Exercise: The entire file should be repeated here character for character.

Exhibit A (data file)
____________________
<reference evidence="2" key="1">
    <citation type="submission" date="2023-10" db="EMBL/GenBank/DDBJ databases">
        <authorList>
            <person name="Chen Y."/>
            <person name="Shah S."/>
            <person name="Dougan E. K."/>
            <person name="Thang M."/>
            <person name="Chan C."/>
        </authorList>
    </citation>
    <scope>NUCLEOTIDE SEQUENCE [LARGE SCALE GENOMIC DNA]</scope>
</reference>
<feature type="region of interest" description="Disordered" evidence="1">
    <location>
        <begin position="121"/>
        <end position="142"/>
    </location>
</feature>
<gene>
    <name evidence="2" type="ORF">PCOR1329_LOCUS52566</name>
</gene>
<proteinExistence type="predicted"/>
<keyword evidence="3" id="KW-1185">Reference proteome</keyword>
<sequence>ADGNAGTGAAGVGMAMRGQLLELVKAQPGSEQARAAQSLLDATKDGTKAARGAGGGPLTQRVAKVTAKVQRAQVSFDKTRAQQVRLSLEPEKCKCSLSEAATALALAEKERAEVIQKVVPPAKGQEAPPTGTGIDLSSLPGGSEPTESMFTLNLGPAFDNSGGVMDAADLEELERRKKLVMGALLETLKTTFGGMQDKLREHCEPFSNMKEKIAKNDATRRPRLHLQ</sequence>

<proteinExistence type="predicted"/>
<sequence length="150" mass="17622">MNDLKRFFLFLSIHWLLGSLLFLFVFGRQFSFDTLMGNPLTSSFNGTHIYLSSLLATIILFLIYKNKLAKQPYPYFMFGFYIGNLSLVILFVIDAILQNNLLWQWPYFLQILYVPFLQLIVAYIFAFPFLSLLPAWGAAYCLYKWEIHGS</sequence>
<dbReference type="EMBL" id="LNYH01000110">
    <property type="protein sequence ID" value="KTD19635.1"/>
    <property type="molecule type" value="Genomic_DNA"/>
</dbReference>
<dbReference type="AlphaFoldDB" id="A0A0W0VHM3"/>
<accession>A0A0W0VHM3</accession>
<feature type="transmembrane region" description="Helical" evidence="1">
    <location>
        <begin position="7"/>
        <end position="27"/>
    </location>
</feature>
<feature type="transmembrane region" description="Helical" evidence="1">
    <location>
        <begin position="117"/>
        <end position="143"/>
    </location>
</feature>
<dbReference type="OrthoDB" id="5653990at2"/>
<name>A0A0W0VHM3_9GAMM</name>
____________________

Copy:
<reference evidence="2" key="1">
    <citation type="submission" date="2023-10" db="EMBL/GenBank/DDBJ databases">
        <authorList>
            <person name="Chen Y."/>
            <person name="Shah S."/>
            <person name="Dougan E. K."/>
            <person name="Thang M."/>
            <person name="Chan C."/>
        </authorList>
    </citation>
    <scope>NUCLEOTIDE SEQUENCE [LARGE SCALE GENOMIC DNA]</scope>
</reference>
<feature type="region of interest" description="Disordered" evidence="1">
    <location>
        <begin position="121"/>
        <end position="142"/>
    </location>
</feature>
<gene>
    <name evidence="2" type="ORF">PCOR1329_LOCUS52566</name>
</gene>
<proteinExistence type="predicted"/>
<keyword evidence="3" id="KW-1185">Reference proteome</keyword>
<sequence>ADGNAGTGAAGVGMAMRGQLLELVKAQPGSEQARAAQSLLDATKDGTKAARGAGGGPLTQRVAKVTAKVQRAQVSFDKTRAQQVRLSLEPEKCKCSLSEAATALALAEKERAEVIQKVVPPAKGQEAPPTGTGIDLSSLPGGSEPTESMFTLNLGPAFDNSGGVMDAADLEELERRKKLVMGALLETLKTTFGGMQDKLREHCEPFSNMKEKIAKNDATRRPRLHLQ</sequence>

<proteinExistence type="predicted"/>
<sequence length="150" mass="17622">MNDLKRFFLFLSIHWLLGSLLFLFVFGRQFSFDTLMGNPLTSSFNGTHIYLSSLLATIILFLIYKNKLAKQPYPYFMFGFYIGNLSLVILFVIDAILQNNLLWQWPYFLQILYVPFLQLIVAYIFAFPFLSLLPAWGAAYCLYKWEIHGS</sequence>
<dbReference type="EMBL" id="LNYH01000110">
    <property type="protein sequence ID" value="KTD19635.1"/>
    <property type="molecule type" value="Genomic_DNA"/>
</dbReference>
<dbReference type="AlphaFoldDB" id="A0A0W0VHM3"/>
<accession>A0A0W0VHM3</accession>
<feature type="transmembrane region" description="Helical" evidence="1">
    <location>
        <begin position="7"/>
        <end position="27"/>
    </location>
</feature>
<feature type="transmembrane region" description="Helical" evidence="1">
    <location>
        <begin position="117"/>
        <end position="143"/>
    </location>
</feature>
<dbReference type="OrthoDB" id="5653990at2"/>
<name>A0A0W0VHM3_9GAMM</name>